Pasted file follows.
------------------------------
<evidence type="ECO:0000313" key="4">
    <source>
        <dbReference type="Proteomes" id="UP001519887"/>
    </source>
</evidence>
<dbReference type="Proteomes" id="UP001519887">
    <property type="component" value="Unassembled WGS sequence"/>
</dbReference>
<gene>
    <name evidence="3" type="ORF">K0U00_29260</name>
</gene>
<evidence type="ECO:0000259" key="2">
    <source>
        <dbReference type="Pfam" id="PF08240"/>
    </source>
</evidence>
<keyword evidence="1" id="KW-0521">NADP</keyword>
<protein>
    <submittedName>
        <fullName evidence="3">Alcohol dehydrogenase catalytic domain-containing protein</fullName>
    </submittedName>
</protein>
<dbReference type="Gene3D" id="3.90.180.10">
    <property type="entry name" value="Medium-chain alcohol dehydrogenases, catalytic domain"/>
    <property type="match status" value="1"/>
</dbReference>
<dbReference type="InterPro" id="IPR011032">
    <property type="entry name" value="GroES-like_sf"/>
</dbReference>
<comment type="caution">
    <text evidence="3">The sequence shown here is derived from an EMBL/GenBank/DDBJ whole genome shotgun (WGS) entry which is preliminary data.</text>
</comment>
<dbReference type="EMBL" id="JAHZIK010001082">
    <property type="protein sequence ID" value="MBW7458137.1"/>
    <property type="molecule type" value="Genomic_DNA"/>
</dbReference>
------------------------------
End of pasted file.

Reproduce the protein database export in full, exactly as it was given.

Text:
<evidence type="ECO:0000313" key="4">
    <source>
        <dbReference type="Proteomes" id="UP001519887"/>
    </source>
</evidence>
<dbReference type="Proteomes" id="UP001519887">
    <property type="component" value="Unassembled WGS sequence"/>
</dbReference>
<gene>
    <name evidence="3" type="ORF">K0U00_29260</name>
</gene>
<evidence type="ECO:0000259" key="2">
    <source>
        <dbReference type="Pfam" id="PF08240"/>
    </source>
</evidence>
<keyword evidence="1" id="KW-0521">NADP</keyword>
<protein>
    <submittedName>
        <fullName evidence="3">Alcohol dehydrogenase catalytic domain-containing protein</fullName>
    </submittedName>
</protein>
<dbReference type="Gene3D" id="3.90.180.10">
    <property type="entry name" value="Medium-chain alcohol dehydrogenases, catalytic domain"/>
    <property type="match status" value="1"/>
</dbReference>
<dbReference type="InterPro" id="IPR011032">
    <property type="entry name" value="GroES-like_sf"/>
</dbReference>
<comment type="caution">
    <text evidence="3">The sequence shown here is derived from an EMBL/GenBank/DDBJ whole genome shotgun (WGS) entry which is preliminary data.</text>
</comment>
<dbReference type="EMBL" id="JAHZIK010001082">
    <property type="protein sequence ID" value="MBW7458137.1"/>
    <property type="molecule type" value="Genomic_DNA"/>
</dbReference>